Pennsylvania

Pennsylvania Assembly Calls For Annual Audits of Everything Cops Seize

Tepid asset forfeiture reforms don't include conviction before they can take your valuables.

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Splash News/Newscom

Cops in Pennsylvania will still be able to seize your cash without your being convicted of a crime, but they might soon have to report everything they confiscate.

An asset forfeiture reform bill is on it's way to Gov. Tom Wolf's desk after a unanimous vote Tuesday in the state House. If Wolf signs it—his spokesman said Tuesday the governor plans to do so—Pennsylvania will become the latest state to make some changes to the laws allowing law enforcement to seize homes, cars, cash, and other property suspected of being part of a drug crime.

The reforms are welcome, but they are baby steps compared to what some other state legislatures have done this year.

The bill would require county governments to conduct annual audits of all asset forfeitures by local police departments. Those reports, complied by the state attorney general and turned over to the General Assembly each year, should provide a glimpse into how widespread asset forfeiture is in Pennsylvania.

The bill also establishes a higher legal threshold before law enforcement agencies can seize large assets like cars and houses, and specifically prohibits the forfeiture of real estate without a hearing.

"This better protects property and it improves transparency. It's an improvement over the status quo," Fred Sembach, chief of staff for state Sen. Mike Folmer (R-Lebanon), sponsor of the bill, told Reason Tuesday.

Folmer's original bill would have required a conviction before assets could be seized by law enforcement, but amendments to the bill (pushed by district attorneys) removed that key element.

In final form, the bill is a moderate set of reforms that will offer limited protections from abusive forfeiture proceedings like those uncovered in Philadelphia by the Philadelphia City Paper and the Institute for Justice, a national libertarian law firm. According to data obtained by IJ, Philadelphia has seized more than 1,000 homes, 3,000 vehicles and $44 million in cash over 11 years.

Forfeiture data from other areas of the state is scarce right now. Folmer's bill will help identify where and why assets are being taken from Pennsylvanians and whether those targets were ever charged or convicted of a crime.

That information can be helpful in pushing further reforms. For an example, have a look at CJ Ciaramella's recent reporting showing how poor neighborhoods in Chicago are hardest hit by asset forfeiture as policymakers there assess the need for additional reforms.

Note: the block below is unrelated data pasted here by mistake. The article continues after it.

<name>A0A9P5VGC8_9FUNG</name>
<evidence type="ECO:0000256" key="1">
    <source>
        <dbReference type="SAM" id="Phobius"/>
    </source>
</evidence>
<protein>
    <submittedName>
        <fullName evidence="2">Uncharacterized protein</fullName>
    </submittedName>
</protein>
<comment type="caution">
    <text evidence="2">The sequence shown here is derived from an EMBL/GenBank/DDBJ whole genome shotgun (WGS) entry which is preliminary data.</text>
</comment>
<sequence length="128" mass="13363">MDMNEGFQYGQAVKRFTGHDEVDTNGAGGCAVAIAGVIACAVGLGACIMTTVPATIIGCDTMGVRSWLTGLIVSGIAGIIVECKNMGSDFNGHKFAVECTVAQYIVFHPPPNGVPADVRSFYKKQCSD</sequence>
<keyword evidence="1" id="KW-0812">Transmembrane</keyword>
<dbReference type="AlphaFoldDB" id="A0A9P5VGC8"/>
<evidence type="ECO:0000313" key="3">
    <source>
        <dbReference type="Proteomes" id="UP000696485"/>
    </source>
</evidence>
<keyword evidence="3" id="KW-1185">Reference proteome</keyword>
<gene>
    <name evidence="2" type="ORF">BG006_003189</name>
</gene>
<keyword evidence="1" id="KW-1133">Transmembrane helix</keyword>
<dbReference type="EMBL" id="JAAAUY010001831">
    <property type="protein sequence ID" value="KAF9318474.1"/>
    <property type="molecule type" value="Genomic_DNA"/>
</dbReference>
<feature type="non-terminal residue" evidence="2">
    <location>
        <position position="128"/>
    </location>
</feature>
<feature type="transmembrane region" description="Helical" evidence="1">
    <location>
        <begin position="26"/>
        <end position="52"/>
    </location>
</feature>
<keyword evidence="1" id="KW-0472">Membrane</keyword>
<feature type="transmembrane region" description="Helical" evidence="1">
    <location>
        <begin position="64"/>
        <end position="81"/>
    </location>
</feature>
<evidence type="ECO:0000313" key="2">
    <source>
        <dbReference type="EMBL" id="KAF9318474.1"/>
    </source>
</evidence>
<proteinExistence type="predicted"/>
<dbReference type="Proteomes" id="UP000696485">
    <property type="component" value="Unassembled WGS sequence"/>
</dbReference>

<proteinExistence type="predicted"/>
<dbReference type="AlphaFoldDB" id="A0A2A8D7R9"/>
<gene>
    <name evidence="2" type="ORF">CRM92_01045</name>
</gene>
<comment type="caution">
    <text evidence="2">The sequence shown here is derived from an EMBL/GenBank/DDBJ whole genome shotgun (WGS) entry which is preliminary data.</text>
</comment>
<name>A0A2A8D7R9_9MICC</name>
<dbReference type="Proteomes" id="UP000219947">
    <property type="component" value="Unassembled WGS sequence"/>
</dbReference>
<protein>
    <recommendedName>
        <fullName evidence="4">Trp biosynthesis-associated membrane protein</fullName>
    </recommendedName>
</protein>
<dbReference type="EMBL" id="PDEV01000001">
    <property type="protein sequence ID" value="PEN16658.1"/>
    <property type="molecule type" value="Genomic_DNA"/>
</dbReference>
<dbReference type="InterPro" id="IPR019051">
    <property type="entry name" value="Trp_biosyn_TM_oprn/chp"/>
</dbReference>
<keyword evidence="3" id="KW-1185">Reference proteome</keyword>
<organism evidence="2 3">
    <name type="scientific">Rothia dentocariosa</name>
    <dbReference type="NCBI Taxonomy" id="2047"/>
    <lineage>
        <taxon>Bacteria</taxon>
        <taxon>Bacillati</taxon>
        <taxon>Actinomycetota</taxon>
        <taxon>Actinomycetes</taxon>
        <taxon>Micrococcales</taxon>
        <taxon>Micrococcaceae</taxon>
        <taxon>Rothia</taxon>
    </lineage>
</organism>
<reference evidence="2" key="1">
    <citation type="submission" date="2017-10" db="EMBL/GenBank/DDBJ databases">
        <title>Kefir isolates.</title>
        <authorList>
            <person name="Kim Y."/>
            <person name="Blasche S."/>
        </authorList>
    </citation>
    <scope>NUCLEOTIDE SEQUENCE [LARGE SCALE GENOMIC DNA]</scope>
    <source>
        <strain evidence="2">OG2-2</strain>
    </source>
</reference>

Holly Harris, executive director for the U.S. Justice Action Network, a national criminal justice reform group, called the bill "a first step" in reforming Pennsylvania's asset forfeiture laws and urged Wolf to sign the bill.

The courts are also forcing some changes in how law enforcement in Pennsylvania uses asset forfeiture. Last month, a 72-year old grandmother from West Philadelphia won an important victory in front of the state Supreme Court.

The court said the Philadelphia DA's decision to seize Elizabeth Young's home and minivan when her grandson was convicted of selling small amounts of marijuana was a "grossly disproportional" punishment that may violate the Eighth Amendment's protections against excessive fines. "The amount of forfeiture must bear some relationship to the gravity of the offense that it is designed to punish," the court wrote.

In another case, Philly cops seized the home of Chris and Markela Sourovelis after their son was arrested for selling drugs on the property. With help from the Institute for Justice, the Sourovelis family challenged the seizure and eventually won.

For a state that has some of the worst asset forfeiture laws in the nation, according to IJ, any improvement is welcome. The reforms awaiting Wolf's signature will provide more data to go along with the horrific anecdotes of asset forfeiture abuse like what happened to Young and the Sourovelis family, but Pennsylvania lawmakers should not let this be the last word on the matter.

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  1. But cops need stealthy unmarked cars that look cool and military fatigues so they can scare the shit out of people.

    What are you, a commie?